19. The device of claim 18, wherein the securing means includes a harness assembly having a lower strap and first and second shoulder straps for securing the infant within the shell assembly, and means for coupling the lower strap and the first and second shoulder straps together so that the shell assembly can be moved from the planar orientation to the angular orientation with the infant secured by the harness assembly without adjusting the harness assembly.
20. The device of claim 16, further comprising first and second fingers rigidly fixed to the lower shell portion and means for selectively locking the lower and upper shell portions together in one of the first and second orientations, the locking means including lever means for engaging the first finger of the lower shell portion to establish the first position and the second finger of the lower shell portion to establish the second position.
21. A restraint device for securing and supporting an infant, the device comprising
an upper shell portion,
a lower shell portion,
means for pivotably connecting the upper shell portion to the lower shell portion to permit movement of the upper shell portion relative to the lower shell portion between a first generally planar orientation and a second angular orientation, the connected upper and lower shell portions defining a chamber sized to receive the infant,
means for supporting a lower portion of the infant, the supporting means including a lower support surface situated inside the chamber and adjacent to the lower shell portion, the lower support surface including a flexible portion, and
means for coupling the lower support surface to the lower shell portion and to the upper shell portion to provide a generally planar seat for the infant when the upper and lower shell portions are in the second angular orientation, the lower support surface bending along the flexible portion from a planer alignment to a angular alignment in response to movement of the upper shell portion relative to the lower shell portion from the second angular orientation to the first generally planar orientation.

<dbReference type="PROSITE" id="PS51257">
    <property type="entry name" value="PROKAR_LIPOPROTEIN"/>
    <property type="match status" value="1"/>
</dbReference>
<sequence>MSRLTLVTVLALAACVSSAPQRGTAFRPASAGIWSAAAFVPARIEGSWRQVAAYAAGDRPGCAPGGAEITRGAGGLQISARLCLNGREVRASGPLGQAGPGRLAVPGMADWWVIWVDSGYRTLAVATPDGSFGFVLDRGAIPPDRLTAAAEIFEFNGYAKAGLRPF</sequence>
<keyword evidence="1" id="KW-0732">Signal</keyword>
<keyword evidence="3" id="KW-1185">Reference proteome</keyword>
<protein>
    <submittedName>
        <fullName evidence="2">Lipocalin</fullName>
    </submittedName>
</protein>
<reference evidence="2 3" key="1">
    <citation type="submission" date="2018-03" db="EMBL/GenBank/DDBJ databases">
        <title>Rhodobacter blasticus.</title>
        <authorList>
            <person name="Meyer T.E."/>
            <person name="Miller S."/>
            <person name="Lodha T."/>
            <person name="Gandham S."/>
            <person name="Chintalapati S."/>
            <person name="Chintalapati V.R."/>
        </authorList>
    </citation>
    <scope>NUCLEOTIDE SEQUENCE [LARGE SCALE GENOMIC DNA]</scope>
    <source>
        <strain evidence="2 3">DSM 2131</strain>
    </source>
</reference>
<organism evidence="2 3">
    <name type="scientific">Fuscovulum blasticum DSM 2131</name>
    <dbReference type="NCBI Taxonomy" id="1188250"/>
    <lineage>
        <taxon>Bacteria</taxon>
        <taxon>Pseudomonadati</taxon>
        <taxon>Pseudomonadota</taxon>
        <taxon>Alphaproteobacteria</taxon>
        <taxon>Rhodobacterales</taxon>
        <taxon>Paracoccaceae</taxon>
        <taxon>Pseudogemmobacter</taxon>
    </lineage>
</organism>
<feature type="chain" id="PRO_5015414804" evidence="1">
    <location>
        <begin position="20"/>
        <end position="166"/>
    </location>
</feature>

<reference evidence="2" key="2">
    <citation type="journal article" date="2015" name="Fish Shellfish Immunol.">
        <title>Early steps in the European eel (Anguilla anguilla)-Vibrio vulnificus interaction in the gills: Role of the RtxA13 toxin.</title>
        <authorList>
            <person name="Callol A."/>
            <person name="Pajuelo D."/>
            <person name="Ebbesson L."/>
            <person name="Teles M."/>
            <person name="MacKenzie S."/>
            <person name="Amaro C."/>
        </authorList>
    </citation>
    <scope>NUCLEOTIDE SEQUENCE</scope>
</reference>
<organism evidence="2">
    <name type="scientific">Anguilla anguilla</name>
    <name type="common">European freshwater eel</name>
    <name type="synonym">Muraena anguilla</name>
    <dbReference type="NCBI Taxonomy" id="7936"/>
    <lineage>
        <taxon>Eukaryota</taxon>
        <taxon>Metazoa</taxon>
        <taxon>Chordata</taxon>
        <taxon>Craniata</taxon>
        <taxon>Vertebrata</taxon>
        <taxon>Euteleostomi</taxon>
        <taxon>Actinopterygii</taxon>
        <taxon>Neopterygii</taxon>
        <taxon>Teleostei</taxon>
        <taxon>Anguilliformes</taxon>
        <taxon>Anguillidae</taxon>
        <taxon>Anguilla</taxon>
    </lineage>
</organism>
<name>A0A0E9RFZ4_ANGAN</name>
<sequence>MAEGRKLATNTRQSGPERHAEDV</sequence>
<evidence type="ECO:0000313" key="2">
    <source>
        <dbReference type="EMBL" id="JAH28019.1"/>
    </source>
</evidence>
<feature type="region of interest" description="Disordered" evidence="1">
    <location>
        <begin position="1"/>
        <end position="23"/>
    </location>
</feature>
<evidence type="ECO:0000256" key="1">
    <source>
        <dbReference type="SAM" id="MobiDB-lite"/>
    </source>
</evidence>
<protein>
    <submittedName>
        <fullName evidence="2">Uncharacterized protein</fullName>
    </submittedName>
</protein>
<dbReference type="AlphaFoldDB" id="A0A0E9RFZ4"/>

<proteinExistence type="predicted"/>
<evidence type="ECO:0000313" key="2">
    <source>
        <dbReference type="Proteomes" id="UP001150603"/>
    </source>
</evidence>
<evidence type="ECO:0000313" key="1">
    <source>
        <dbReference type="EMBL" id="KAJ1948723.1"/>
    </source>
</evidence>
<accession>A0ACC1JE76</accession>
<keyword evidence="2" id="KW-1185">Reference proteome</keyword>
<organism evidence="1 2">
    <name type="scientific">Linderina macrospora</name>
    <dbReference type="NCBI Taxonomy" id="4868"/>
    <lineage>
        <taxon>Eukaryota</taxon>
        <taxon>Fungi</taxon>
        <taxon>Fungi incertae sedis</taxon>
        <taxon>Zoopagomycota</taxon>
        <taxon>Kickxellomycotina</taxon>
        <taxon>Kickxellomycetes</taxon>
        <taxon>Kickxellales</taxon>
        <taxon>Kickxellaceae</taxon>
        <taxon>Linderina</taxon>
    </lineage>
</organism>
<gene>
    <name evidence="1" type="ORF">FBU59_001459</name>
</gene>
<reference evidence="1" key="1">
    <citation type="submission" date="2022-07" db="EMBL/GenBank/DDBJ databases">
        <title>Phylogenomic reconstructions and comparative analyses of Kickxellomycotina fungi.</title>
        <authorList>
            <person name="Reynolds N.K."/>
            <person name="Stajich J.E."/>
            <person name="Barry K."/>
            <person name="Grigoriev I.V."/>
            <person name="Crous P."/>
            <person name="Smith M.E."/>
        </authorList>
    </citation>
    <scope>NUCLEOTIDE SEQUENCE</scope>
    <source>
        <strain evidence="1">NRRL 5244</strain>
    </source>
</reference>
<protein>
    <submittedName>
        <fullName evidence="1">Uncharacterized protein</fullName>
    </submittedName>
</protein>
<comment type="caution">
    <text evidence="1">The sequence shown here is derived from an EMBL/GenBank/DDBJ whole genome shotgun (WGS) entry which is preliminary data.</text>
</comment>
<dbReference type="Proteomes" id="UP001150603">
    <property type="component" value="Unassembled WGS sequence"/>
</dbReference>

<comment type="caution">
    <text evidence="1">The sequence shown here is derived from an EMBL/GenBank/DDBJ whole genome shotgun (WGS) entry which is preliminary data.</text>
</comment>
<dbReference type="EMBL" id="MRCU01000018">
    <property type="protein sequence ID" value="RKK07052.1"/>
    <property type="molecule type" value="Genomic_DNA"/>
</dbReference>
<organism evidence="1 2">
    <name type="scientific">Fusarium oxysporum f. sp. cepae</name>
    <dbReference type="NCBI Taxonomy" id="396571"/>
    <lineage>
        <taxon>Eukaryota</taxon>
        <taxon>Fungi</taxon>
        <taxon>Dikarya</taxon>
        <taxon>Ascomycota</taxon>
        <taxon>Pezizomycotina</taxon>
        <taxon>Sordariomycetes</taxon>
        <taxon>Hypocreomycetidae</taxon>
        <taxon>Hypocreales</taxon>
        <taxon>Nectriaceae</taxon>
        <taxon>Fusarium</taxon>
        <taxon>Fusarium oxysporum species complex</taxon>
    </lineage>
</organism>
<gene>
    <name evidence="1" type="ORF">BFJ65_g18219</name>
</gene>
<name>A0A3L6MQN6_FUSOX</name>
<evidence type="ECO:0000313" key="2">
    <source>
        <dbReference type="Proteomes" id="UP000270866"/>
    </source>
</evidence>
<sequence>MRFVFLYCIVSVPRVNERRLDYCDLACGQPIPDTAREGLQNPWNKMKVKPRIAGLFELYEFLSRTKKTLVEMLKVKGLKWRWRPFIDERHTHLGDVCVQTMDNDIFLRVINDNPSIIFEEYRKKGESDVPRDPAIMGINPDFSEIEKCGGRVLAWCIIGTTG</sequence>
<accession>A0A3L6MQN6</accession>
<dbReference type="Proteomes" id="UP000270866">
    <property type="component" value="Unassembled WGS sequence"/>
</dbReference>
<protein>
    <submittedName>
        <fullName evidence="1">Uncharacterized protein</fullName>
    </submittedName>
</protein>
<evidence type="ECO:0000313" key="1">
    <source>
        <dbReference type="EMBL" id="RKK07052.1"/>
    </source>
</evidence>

22. The device of claim 21, further comprising means for securing the infant to the upper shell portion, the securing means contacting only the upper shell portion so that the securing means operates independently of movement of the upper shell portion relative to the lower shell portion.
23. The device of claim 21, further comprising means for selectively locking the lower and upper shell portions together in one of the first and second orientations, the locking means including lever means for engaging a first portion of the lower shell portion to establish the first orientation and a second portion of the lower shell portion to establish the second orientation.
24. The device of claim 23, wherein the locking means further includes spring means coupled to the upper shell portion for applying a biasing force to retain the lever means in engagement with one of said first and second portions of the lower shell portion.
25. The device of claim 24, wherein the lever means includes a handle having a proximal end pivotably connected to the upper shell portion and a distal end, and a locking pawl appended to the proximal end, and the spring means acts between the upper shell portion and the distal end of the handle to retain the locking pawl in engagement with one of said first and second portions of the lower shell portion.
26. The device of claim 25, wherein the lower shell portion includes an appendage in close proximity to the connecting means, the appendage is formed to include a finger providing said first portion of the lower shell portion and a notch configured to receive the locking pawl to provide said second portion of the lower shell.